The picture will be explained shortly.
So, I just took the Town Car in for an inspection and I need a new upper ball joint. I forgot to ask about a pickle fork at Autozone, so I did a quick search on how to remove a ball joint without one. I’ve done it before by threading the nut down to the end of the bolt and beating on it with a hammer, but I thought there might be a better way. Turns out there is!
I found this method of hitting both sides of the taper joint with two hammers at the same time. They described the action thusly:
hammer either side of the taper at a slight angle. This squeezes the bottom of the housing that the taper fits into, and opens up the top.
I thought that was an interesting description, but what does that actually look like?
Being an engineer and having access to finite element analysis software, I did a quick study of it.
I made a very crude approximation of the suspension bit with the tapered hole in it. Then I applied an arbitrary force to a few nodes where I imagine the hammers would contact. About 1000 lbs per side. What I was looking for was the deflected shape, not the stresses, so the force wasn’t important.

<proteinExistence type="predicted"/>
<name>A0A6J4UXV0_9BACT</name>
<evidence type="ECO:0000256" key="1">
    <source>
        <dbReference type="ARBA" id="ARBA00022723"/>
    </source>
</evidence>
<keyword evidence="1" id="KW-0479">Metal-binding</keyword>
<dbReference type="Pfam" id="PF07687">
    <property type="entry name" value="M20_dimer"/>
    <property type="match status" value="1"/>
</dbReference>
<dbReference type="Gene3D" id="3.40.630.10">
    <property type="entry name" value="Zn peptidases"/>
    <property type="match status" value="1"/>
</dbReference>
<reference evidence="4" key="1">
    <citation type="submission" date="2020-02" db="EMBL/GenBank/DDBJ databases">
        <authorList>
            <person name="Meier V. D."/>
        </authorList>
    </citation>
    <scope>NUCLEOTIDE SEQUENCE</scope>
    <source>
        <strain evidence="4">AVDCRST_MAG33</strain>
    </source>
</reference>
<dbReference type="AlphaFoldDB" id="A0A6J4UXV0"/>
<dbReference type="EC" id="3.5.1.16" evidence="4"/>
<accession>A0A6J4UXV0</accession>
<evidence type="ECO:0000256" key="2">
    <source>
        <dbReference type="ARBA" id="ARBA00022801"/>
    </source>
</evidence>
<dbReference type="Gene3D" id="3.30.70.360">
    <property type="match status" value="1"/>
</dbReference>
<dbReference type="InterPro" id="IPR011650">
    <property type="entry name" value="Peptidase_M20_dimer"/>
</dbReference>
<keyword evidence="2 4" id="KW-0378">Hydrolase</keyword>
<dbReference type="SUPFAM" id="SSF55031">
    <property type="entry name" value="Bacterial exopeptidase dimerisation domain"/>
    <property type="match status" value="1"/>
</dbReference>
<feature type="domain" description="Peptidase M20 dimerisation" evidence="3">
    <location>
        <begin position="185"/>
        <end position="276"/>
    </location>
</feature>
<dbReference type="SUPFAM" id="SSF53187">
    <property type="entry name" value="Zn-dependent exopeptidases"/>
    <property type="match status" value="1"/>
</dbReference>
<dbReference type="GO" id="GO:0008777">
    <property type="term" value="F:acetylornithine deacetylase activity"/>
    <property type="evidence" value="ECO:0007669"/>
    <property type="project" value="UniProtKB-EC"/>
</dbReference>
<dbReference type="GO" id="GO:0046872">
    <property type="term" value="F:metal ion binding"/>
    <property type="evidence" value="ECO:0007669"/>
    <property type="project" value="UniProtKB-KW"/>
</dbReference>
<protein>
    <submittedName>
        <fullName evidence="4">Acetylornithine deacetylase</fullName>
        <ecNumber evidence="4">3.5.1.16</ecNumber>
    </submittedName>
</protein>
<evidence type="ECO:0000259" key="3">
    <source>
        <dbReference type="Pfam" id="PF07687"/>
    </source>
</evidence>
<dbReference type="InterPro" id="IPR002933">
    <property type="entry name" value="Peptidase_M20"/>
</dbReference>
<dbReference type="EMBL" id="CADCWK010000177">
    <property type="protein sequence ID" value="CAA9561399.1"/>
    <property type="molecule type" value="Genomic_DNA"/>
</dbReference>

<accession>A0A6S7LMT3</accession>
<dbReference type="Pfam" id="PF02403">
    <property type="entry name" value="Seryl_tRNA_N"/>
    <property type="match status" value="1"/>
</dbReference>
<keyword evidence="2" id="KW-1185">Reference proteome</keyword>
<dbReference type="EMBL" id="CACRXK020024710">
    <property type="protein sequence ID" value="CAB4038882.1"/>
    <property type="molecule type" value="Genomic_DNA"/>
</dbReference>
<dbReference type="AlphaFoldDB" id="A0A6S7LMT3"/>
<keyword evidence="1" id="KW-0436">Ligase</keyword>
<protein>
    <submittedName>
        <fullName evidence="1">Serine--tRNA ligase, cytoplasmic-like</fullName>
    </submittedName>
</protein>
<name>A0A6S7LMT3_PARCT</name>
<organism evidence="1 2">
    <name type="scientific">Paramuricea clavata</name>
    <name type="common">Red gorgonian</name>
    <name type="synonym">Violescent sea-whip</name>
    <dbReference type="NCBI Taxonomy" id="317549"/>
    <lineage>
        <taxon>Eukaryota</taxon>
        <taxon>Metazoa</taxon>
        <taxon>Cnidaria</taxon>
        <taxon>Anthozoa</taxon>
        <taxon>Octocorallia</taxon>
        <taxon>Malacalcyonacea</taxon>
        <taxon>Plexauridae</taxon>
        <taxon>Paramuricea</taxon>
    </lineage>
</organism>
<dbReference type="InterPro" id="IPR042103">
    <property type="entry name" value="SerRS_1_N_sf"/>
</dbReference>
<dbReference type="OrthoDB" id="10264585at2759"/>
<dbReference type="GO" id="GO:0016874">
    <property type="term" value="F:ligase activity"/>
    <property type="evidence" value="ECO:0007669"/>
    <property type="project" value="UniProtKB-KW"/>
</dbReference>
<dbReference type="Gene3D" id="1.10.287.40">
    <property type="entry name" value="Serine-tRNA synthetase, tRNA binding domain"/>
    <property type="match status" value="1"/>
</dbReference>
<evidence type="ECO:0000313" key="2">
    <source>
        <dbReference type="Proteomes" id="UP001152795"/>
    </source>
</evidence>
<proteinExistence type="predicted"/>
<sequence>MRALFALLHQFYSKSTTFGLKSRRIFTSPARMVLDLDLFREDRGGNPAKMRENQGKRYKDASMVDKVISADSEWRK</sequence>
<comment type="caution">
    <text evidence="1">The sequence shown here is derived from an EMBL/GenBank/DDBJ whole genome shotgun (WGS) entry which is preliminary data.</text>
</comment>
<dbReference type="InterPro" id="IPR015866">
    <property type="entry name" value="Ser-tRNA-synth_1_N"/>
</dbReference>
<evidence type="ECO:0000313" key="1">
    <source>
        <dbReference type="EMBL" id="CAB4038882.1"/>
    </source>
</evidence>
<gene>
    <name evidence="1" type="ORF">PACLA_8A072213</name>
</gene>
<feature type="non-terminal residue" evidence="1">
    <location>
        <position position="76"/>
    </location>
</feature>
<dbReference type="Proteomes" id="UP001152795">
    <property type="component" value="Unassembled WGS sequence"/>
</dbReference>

The results clearly show that the bottom hole is squeezed and the top doesn’t deflect much.
It looks like I picked realistic forces after all, because the points where I applied the load are just about at the yield point for steel. As you might experience, when you hit a heavy piece of steel with a hammer, there is a slight flat spot or divot. The metal yielded. You can also see that the stresses drop way off away from the hammer blow. We are no where near breaking the part with this load.
I’ll tell you how easy the ball joints come out tomorrow!